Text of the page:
According to the Securities and Exchange Commission, Christopher Love Blackwell was -- and remains -- a very good salesman. He told would-be investors he had master's degrees and a PhD from a "prestigious university in Spain." He told them he was a veteran trader. He said he's worked at both Goldman Sachs and The Bank of Madrid. And, Blackwell told them, if they just gave him their money to invest in, among other things, fixed income trading programs, hedge funds, movie distributors, even jet fuel, they would become rich. They would pocket, Blackwell told his would-be investors, "risk-free returns" of "25 to 30 percent per month with regularity." Just by handing over their hard-earned.
Except, says the SEC in documents filed in Dallas federal court yesterday, none of it was true -- not the education, not the experience, certainly not the investments. Say the feds, Blackwell -- who lived in Euless, operated out of Colleyville and was last seen living with his father in New Mexico -- bilked 13 investors out of $4 million. And among those swindled, says the complaint, was an unnamed former Dallas Cowboy, who, say the feds, met Blackwell through a former teammate. The Cowboy is referred to in court docs as Investor C, who wired Blackwell $250,000 -- which he then gave to a friend in Phoenix "to purchase a music and movie catalog." The rest, say the feds, went to pay bills for Blackwell and his family and friends.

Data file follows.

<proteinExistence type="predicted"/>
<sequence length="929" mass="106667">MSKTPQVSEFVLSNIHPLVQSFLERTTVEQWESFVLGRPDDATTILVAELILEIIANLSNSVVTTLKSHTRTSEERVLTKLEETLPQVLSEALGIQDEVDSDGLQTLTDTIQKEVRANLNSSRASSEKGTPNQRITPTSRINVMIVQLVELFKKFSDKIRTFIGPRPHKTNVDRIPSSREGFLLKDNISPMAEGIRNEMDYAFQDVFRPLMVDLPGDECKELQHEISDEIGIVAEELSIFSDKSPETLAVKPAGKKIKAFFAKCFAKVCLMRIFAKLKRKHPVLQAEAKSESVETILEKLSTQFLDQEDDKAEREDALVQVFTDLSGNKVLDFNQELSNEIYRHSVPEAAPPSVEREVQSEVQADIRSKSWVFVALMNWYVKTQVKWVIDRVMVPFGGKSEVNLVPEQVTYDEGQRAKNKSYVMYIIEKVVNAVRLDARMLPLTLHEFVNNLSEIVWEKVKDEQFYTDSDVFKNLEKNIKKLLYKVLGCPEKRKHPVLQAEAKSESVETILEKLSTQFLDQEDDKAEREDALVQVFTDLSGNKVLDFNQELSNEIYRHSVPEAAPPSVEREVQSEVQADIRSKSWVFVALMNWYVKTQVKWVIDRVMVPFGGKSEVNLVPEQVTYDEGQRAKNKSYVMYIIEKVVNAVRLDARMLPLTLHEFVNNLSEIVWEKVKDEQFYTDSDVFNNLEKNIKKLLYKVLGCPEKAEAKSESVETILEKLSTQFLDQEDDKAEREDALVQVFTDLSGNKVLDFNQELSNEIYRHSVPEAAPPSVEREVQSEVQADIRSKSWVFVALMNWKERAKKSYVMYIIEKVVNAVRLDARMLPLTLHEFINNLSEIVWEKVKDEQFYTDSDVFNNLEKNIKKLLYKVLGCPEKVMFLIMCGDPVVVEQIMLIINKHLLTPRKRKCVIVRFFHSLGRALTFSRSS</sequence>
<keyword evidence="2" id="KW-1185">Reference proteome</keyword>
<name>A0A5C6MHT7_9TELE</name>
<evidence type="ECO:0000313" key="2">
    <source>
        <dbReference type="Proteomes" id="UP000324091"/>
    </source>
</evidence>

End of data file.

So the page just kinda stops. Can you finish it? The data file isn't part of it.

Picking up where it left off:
In the complaint that follows after the jump, the SEC says Blackwell came to its attention only after the Department of Homeland Security noticed large wire and cash transfers -- the red flag of terrorist organizations. But "after DHS conducted a preliminary investigation," says the complaint, "it became clear to the DHS agents that Blackwell was not a terrorist -- just a thief." At which point a DHS undercover, posing as a potential investor, met with Blackwell to figure out what he was up to. Promises were made; so too, audio and video recordings. That was in February of last year. At a Hooters.